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IMAX 101: Theatre Geometry (Video)

By IMAX on January 2, 2013

Have you ever wondered exactly what’s different about an IMAX® theatre? Well it’s not one thing; it’s a combination many elements, most of them unique IMAX inventions and patents. We recently discussed our proprietary sound system in the IMAX 101: Sound post and today we’re going to discuss what goes into the design of an IMAX theatre.

 Check out our new IMAX 101: Theatre Geometry video to find out more:

 

IMAX’s theatre geometry refers to the shape of the auditorium and how the seats are placed.  Most movie auditoriums are long and narrow, to get the most people in, with the screen way off at the far end.  However, in an IMAX theatre, you’ll notice a distinctively different shape that is designed to bring you not only closer to the screen, but better-positioned in relation to it. 

For starters, IMAX screens are wider, higher and slightly curved. Because the quality of the content playing is so high, we can bring audiences closer to the screen so it fills your peripherals. This creates a picture that’s so immersive, you’re not aware of where it ends.  And that, in turn, is what gives you the feeling you’re part of the action, out among the stars, not just peeking into a scene.

Let’s say for example that you are watching a scene from a movie that takes place at the top of a tall building. In IMAX theatres, scenes like this can actually make you feel vertigo - giving you the feeling that you’re going to fall right out of your seat. Why does that happen? What makes you believe you’re actually going to fall?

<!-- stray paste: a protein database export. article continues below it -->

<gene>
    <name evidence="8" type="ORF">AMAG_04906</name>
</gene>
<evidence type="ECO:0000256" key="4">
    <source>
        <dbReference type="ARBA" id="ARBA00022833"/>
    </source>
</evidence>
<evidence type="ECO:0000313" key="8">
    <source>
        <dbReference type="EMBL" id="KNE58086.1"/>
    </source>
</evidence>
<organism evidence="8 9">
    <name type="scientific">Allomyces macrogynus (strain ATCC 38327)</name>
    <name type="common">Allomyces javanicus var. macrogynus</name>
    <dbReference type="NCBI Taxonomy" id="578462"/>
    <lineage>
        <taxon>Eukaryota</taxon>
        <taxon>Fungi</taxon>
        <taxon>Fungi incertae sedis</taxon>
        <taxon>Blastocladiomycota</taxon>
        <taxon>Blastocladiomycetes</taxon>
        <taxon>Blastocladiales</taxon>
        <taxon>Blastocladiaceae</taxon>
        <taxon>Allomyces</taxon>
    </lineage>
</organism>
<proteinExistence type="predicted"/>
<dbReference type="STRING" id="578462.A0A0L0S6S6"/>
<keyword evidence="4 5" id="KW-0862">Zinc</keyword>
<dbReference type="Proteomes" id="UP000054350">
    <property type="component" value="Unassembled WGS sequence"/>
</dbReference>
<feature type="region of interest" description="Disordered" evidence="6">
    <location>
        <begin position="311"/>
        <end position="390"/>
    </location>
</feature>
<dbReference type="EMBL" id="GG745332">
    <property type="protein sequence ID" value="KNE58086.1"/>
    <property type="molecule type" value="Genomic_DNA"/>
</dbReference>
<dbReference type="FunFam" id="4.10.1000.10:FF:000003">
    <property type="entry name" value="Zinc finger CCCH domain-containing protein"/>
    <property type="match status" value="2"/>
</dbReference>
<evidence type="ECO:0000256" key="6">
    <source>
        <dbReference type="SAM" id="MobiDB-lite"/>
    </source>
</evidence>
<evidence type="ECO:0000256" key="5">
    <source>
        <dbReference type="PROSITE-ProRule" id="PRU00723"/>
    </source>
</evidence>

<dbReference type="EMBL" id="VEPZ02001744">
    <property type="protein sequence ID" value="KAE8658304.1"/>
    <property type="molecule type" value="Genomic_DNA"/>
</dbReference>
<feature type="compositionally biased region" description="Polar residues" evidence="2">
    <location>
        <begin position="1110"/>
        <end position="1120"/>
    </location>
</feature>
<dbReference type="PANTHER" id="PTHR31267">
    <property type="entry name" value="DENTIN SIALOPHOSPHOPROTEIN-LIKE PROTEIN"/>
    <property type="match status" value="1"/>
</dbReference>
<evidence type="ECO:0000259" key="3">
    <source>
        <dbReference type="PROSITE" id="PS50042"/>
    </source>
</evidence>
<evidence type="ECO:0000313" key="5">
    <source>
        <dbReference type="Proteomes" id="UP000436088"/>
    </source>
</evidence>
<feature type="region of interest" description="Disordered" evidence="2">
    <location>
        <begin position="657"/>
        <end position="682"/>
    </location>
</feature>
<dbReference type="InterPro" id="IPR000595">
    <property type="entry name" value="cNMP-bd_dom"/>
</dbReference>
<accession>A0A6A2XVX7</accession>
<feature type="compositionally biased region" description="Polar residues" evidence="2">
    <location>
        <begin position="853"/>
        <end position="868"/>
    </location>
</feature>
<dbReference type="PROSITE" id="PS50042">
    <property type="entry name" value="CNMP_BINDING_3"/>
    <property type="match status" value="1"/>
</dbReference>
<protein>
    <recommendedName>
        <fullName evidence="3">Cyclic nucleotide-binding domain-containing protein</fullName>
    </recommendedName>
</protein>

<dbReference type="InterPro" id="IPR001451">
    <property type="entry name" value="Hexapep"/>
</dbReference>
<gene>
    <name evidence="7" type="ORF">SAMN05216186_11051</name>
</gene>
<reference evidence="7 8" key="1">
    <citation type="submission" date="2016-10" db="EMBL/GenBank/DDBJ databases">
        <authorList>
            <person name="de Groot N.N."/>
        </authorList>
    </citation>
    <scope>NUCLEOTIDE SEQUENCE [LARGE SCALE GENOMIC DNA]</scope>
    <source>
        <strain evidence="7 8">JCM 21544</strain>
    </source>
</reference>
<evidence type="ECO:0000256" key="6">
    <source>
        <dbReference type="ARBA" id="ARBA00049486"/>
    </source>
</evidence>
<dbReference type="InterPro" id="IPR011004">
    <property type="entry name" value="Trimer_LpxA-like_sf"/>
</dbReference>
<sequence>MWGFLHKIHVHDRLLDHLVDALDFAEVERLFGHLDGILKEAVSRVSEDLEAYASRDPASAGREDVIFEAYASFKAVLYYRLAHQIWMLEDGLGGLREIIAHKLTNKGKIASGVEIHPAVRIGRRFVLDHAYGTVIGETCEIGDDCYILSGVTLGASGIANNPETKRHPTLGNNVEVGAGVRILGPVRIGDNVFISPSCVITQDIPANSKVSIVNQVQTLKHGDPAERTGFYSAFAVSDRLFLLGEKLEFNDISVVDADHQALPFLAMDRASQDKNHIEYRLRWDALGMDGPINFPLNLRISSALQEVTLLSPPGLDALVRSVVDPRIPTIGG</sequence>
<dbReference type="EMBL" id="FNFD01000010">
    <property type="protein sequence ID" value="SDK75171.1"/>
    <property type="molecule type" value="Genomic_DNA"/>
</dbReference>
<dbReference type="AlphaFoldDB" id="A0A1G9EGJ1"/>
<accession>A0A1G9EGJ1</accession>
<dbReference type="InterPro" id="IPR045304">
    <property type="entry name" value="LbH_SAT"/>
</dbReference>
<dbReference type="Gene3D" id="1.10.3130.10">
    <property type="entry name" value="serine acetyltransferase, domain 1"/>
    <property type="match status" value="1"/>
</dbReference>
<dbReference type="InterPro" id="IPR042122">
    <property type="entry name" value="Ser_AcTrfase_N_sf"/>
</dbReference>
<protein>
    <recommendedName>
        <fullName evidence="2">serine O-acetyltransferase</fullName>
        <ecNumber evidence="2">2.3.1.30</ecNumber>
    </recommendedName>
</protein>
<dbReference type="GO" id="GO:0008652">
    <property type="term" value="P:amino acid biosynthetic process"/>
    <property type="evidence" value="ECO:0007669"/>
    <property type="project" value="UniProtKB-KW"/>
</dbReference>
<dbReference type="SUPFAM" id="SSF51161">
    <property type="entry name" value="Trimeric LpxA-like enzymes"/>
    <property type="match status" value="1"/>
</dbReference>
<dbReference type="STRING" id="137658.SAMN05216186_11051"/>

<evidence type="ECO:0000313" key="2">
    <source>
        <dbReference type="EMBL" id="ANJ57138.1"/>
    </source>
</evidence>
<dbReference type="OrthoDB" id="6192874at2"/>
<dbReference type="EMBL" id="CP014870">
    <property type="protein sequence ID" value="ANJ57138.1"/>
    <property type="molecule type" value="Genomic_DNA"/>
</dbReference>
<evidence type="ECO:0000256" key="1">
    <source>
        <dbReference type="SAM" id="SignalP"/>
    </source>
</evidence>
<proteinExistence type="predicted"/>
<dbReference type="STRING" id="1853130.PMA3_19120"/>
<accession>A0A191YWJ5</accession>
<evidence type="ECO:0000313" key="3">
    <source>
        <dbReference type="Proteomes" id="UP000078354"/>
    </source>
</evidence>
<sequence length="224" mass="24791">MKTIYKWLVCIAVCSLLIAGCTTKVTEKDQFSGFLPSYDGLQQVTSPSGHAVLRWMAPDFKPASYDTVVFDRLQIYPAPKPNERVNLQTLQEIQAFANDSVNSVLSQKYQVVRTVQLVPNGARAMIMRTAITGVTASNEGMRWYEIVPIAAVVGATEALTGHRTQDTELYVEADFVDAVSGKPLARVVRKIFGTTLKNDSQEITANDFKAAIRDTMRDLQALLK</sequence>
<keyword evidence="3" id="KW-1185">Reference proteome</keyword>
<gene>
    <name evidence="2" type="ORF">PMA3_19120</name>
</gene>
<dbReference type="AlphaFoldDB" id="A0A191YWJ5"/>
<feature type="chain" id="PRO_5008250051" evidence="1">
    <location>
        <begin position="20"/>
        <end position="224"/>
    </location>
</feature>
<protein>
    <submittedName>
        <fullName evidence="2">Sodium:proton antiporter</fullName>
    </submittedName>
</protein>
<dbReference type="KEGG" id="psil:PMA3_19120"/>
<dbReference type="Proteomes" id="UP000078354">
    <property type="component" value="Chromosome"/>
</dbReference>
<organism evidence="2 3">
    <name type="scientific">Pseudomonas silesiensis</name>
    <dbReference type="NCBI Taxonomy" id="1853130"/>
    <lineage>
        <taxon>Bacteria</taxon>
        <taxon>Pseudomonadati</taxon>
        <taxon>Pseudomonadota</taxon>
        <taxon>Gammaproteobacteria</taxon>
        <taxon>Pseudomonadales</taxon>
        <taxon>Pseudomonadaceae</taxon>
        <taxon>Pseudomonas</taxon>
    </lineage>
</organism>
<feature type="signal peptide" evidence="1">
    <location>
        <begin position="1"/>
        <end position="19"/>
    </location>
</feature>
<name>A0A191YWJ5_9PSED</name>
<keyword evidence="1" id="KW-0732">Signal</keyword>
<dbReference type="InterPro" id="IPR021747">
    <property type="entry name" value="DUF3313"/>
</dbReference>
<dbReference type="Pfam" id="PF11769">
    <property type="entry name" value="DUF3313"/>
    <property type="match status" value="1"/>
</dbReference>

As you’ve seen in the video, it all comes down to viewing angles and how they register deep inside your eye.  The human eye contains two types of photo receptor cells: rods and cones. Cones are a part of your central vision and allow you to focus on detail. Rods are important to your peripheral vision and are critical for sensing motion and the feeling that you are falling out of your seat.

 

The average human has a horizontal field of view of 180 degrees. The central vision makes up quite a small portion of this field. As you move away from the center you gradually begin to lose the ability to see detail and shape. Beyond approximately 30 degrees your peripheral vision starts to take over that’s where you really start to sense motion.

 

A typical movie theater will play on screen view of 54 degrees. That just gets you into the peripheral view; a little on the left a little on the right. IMAX theatres are designed to increase the angles and open up the field of view to an average of 70 degrees, which goes a long way inside your eye. Each degree increase activates tens of thousands of additional rod cells, so even a slight increase from 54 to 70 degrees means hundreds of thousands more rod cells stimulated by the image on screen, per eye.

This increased sensation of motion is one of those things that makes you believe your in that world you see on-screen. So if the edge of the cliff scene is registered by rod cells in your eye your brain cells are going to tell your body to watch out for that cliff. This makes your experience at the movies more than just popcorn and snacks, it's an adventure to another world. That's what you get each time you see a movie in IMAX. Hope to see you soon in an IMAX near you

Stay tuned for more IMAX 101 blog posts to learn more about The IMAX Experience®.